Add more salt and pepper. Mme L.'s advice was to oversalt at this stage because it becomes blander when it sets. I took a spoonful and it was absolutely delicious!

This mixture was put into pans - I guess you really want to use nice ceramic pans, but all I had were plain metal ones... They go into the oven, in a water bath, at 410 F, for 30 minutes, and then get left in the oven overnight to cool and set.

Mine weren't quite set in the morning, but after a few hours in the fridge they looked good. And I still had lots of broth leftover, after reducing it much more I'll put it in the freezer - perhaps it'll get turned into soup dumplings?!?

I'll post a pic of the result along with a taste test over the weekend, but I wanted to document the recipe before I forget. And keep the tension going here so you come and check back - provided the pics on the top haven't grossed you out completely.


Fromage de tĂȘte persillĂ©

1 pig head
1 pig tongue (although I used lamb...)
1 cup of white vinegar
1 onion
3 cloves
1 bouquet garni
2 small or 1 big onion
2 handful of parsley
salt and pepper

Soak head and tongue in vinegared water overnight. The next day, take out, clean the meat, put back on the stove with next 4 ingredients, covered with water. Bring to a boil, skim foam off the surface, then boil for 3 hours until the meat falls of the bone.

Place a cutting board in the sink, put the meat on, and cut it into small pieces and place in big bowl. Put broth back on stove to reduce. Finely chop onion and parsley, add to the meat. Add some of the reduced broth to the mixture, just enough to make everything nice and moist. Salt and pepper, a little more than to taste.

Place in the oven, in a waterbath, 30 minutes at 410 F. Turn off oven, leave in overnight.

Serve with boiled potatoes, a parsley vinaigrette, and cornichons (small French pickles). But that's really another story and shall be told in a few days!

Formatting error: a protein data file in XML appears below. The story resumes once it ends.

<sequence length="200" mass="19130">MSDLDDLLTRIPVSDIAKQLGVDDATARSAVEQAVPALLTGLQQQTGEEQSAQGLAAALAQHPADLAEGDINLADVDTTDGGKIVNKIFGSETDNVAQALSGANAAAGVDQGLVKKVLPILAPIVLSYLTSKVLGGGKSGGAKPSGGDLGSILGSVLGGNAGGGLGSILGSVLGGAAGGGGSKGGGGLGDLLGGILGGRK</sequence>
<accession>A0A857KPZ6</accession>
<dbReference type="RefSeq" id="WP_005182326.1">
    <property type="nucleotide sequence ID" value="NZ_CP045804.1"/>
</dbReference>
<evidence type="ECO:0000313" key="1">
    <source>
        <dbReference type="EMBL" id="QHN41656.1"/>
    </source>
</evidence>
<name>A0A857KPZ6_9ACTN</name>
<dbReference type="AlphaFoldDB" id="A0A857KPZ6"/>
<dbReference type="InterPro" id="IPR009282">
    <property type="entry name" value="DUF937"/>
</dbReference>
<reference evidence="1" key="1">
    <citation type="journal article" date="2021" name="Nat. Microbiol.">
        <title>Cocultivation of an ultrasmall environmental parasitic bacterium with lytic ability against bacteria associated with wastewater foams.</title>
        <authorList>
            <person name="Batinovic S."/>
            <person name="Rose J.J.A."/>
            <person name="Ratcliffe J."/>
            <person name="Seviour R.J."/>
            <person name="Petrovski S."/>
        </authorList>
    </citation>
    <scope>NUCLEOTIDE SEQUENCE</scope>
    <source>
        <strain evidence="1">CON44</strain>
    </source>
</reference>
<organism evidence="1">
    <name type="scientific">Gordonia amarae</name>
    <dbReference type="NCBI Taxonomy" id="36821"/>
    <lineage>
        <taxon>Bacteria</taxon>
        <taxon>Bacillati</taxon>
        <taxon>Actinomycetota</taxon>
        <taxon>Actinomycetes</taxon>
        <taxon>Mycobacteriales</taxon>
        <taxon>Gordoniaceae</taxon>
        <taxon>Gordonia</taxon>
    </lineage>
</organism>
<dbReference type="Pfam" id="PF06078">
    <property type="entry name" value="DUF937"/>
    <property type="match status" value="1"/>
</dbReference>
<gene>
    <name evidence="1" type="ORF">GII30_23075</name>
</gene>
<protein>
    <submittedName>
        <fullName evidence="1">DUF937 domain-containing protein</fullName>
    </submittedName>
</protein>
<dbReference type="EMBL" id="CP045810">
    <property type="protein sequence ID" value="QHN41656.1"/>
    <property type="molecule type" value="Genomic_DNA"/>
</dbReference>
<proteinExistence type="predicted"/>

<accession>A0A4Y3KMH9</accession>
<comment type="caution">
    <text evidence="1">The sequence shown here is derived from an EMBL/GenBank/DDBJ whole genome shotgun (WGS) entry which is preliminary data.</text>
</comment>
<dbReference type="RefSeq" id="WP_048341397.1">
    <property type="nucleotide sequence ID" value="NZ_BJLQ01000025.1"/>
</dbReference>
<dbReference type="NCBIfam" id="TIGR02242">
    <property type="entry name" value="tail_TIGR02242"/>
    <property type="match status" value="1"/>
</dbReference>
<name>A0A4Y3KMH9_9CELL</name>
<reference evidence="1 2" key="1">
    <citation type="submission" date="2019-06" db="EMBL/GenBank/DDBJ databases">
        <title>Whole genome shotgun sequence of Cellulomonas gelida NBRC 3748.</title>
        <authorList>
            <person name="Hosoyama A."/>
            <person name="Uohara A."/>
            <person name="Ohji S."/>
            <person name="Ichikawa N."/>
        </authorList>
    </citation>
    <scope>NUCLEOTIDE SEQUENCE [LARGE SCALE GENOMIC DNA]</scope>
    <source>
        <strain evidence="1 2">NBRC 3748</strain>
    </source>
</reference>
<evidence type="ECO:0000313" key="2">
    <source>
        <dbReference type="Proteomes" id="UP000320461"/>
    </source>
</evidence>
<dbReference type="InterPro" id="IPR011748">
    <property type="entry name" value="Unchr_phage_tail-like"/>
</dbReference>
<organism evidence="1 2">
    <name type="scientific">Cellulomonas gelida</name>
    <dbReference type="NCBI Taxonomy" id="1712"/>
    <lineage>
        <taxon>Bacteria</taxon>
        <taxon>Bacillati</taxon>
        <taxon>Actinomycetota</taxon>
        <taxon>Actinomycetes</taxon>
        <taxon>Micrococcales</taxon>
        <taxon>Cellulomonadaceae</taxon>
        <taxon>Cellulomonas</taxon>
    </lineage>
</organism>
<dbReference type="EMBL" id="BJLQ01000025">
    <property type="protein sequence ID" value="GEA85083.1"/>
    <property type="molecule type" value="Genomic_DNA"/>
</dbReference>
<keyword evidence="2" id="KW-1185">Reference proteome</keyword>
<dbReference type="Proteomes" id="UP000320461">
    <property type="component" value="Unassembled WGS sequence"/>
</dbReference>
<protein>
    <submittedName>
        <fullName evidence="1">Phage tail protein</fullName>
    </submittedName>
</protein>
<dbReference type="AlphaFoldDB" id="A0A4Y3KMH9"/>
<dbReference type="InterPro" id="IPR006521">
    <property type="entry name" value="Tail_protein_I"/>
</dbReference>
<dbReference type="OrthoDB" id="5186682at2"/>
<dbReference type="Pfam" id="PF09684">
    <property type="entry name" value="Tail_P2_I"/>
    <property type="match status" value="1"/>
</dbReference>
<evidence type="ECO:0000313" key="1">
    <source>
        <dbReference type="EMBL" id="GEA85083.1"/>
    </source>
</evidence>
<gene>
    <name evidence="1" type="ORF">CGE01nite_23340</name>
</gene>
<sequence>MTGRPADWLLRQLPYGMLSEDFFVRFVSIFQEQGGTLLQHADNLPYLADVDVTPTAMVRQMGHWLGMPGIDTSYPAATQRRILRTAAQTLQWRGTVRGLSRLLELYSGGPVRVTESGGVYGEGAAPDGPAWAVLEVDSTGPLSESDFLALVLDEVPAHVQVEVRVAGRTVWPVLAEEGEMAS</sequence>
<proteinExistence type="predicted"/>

Monday, July 26, 2010

Michelle and Bill's Wedding Cake

I'll start off saying that I'm sorry about the picture quality. I only brought my iPhone to the wedding, hence the low quality. Plus, in the relative panic of making the cake I also only used the iPhone. Blame it on the jet lag. I'm sure I'll get a nice pic of the cake sometimes soon and will update the post. However, I had a few good learnings so I figured I'll share right away.

Here is the final product, serving its main purpose:

For starters - what's in the cake? The top, middle and bottom layers were Chocolate Oblivion Truffle Tortes, the remaining two were Cordon Rose's Cheesecakes. All were frosted with White Chocolate Ganache, surrounded by a white chocolate band, and topped with berries. The size of the tiers was 12", 10", 8", 6" and 4". The highlights of the ingredient list were 50 eggs (happy, of course), 5 lbs of chocolate, 3 lbs of butter and sour cream. There were 90 guests, and we still had lots of cake left at the end.

To the details: I needed the layers to be 2.5 to 3" thick. No problem with the cheesecake, especially since I sandwiched the cheesecake between biscuit layers. But it is a slight problem with the Oblivion. Plus it's just waaaaayyyyy too much beaten egg to make 3.75x the original recipe in one go. I decided to bake two thinner layers, joined by a bit of ganache in between. Here are two takes of the process:

My 6 quart Kitchen Aid bowl was full to the brim as you can tell. Both were baked to about 148F internal temperature, a little longer than recommended in the recipe due to their size. I didn't have a big enough pan for a water bath, so I ended up putting the pan on a cookie sheet, filled with water, and surrounded by multiple layers of wet cloth, fashioned out of old sheets.

The front cake still has the contraption around it, slightly browned. It'll be folded up and put in the back of the cupboard for the next time I'm in need of a big waterbath.

The cheesecakes were uneventful, I think a 5 year old that can read could make them. Hubby had to help this time as I had to stay a day longer on a business trip and time was getting short for the prep, and while he was sweating over the smaller oblivions he had no problems whatsoever with the cheesecake.

The frosting was a white ganache. I had a few epiphanies this time - I've made and struggled with it so many times, as it tends to curdle, but in the end it all depends on the chocolate. I used Aldi's white chocolate this time and had no problems. Their chocolate also contains cocoa butter, but is very soft, melts easily, and is very yellow. Previously I've used Valrhona and Guittard, and both of them are prone to curdling.